Finding Popular Images within a Web Archive: Exploring GeoCities

I’m back from the great annual Digital Humanities conference in Krakow (and a nice, two-week follow-up vacation), and have returned to the always growing warcbase platform. One of our research assistants, Youngbin Kim, has been working on some image extraction commands and I was looking forward to putting it to the test.

Finding popular images can be difficult. In the past, we have used filename-based frequency, or have used the actual images themselves (if hotlinked to each other), but that hasn’t been sufficient. Hotlinking was generally frowned upon in GeoCities, given bandwidth limitations (a hotlinking user was stealing bandwidth from other users). Filenames are also not not always descriptive (i.e. 00015b.gif).

An idea around this is to play with the unique hash of each image. In the past, I’ve used hashes when calculating the frequency of popular images in the GeoCities Archive Team torrent. The problem with my method was that it didn’t really scale: we want to make sure everything works within a cluster. And now that we have a set of WARCs from the Internet Archive, let’s try to see what we can do with them…

Jimmy Lin suggested adding in a user-defined function to warcbase that would help us generate MD5 hashes to find the most popular images.

The result: the ExtractPopularImages UDF. Here’s an example of it in use:

import org.warcbase.spark.matchbox._
import org.warcbase.spark.rdd.RecordRDD._
import org.warcbase.spark.matchbox.RecordLoader

val r = RecordLoader.loadArchives("/collections/webarchives/geocities/warcs/*.warc.gz",sc).persist()
ExtractPopularImages(r, 2000, sc).saveAsTextFile("2000-Popular-Images-Geocities14")

This goes into the GeoCities web archive, calculates the hash of each image, and then finds the 2000 most popular images. The results look like:

94493 http://i43.photobucket.com/albums/e378/fraydknot/Fraydknot%20Gallery/WebPics/Frayedknot_Gallery_m33i.jpg
22126 http://counter38.bravenet.com/counter.php?id=338391&usernum=3251843748
17853 http://www.fortunecity.com/millennium/rainbow/598/goodluck.jpg
17740 http://www.geocities.com/Heartland/Village/6232/gc_icon.gif

To grab the images, we used some simple regexes to prepend an Internet Archive Wayback Machine URL, which we then slowly wgeted down (with wget --content-on-error -w 1 --limit-rate=50k -i 2000-Popular-Images-GeoCities-just-URLs.txt).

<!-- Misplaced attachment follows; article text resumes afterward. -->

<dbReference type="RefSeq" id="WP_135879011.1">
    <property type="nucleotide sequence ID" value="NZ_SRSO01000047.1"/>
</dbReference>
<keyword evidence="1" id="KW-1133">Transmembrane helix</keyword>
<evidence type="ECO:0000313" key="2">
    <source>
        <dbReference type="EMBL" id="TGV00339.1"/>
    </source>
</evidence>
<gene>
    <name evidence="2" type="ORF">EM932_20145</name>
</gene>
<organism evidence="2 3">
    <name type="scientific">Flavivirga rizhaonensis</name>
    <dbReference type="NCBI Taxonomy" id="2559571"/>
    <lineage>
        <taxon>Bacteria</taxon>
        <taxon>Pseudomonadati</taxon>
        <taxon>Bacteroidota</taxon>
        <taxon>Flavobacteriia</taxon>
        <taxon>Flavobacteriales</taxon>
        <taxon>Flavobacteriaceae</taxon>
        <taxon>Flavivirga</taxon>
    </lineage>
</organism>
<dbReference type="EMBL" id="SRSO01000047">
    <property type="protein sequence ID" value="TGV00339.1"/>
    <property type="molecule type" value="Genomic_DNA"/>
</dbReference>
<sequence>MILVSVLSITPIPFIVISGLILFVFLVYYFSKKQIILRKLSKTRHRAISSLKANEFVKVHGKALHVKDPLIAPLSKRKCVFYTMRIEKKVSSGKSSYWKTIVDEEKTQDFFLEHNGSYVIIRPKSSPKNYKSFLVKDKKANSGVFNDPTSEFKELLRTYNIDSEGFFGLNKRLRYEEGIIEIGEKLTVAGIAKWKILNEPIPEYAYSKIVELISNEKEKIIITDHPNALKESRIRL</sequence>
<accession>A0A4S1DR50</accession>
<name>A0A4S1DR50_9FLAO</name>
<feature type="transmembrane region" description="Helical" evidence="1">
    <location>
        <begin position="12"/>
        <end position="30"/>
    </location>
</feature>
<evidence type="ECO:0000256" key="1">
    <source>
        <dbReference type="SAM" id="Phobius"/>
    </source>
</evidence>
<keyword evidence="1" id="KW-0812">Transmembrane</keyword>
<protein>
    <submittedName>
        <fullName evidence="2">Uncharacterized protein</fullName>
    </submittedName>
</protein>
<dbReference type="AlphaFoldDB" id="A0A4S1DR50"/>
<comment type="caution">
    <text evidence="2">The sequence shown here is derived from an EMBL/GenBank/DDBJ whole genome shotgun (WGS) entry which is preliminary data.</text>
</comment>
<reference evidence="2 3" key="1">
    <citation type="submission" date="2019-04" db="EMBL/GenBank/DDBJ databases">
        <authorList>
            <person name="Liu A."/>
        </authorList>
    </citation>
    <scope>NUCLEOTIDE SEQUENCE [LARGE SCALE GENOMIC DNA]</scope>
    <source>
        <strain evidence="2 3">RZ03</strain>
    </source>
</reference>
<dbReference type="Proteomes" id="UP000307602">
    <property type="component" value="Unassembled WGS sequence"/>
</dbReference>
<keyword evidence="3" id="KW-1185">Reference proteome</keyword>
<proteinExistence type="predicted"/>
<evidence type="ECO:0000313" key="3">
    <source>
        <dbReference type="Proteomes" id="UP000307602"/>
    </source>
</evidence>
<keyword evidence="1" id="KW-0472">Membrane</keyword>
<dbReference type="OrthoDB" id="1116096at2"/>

http://web.archive.org/web/20090725140946/http://counter38.bravenet.com/counter.php?id=338391&usernum=3251843748


I then montaged – inspired by Nick Ruest’s other amazing montage work with web archives – the results with:

montage ./* ~/geocities-top-2000.png

The montage (you can download the 70MB PNG here):

Screen Shot 2016-08-03 at 12.46.33 PM

At first glance, not too useful. But when we begin to zoom in, we can a see a few things. The most common elements borrowed from each other were navigational elements and common animated GIFs (spinning globes, books with pages flipping, smiling faces, Internet Explorer advertisements).

But when we move past those and into the content specific ones, we can begin to see some themes that appear.

Patriotism:

Screen Shot 2016-08-03 at 12.48.38 PM

Reflections on the potential of GeoCities and the Web more generally:

Screen Shot 2016-08-03 at 12.49.29 PM

Opposition to pornography:

Screen Shot 2016-08-03 at 12.47.04 PM

Or even just frivolity:

Screen Shot 2016-08-03 at 12.48.48 PM

What’s next?

I think we should keep building on this. It might be interesting to be able to generate a list of websites that contain a given image – i.e., all the websites that contained a given anti-pornography badge, or that implored readers to support the troops. That might be another interesting way to explore web archived content!

One thought on “Finding Popular Images within a Web Archive: Exploring GeoCities

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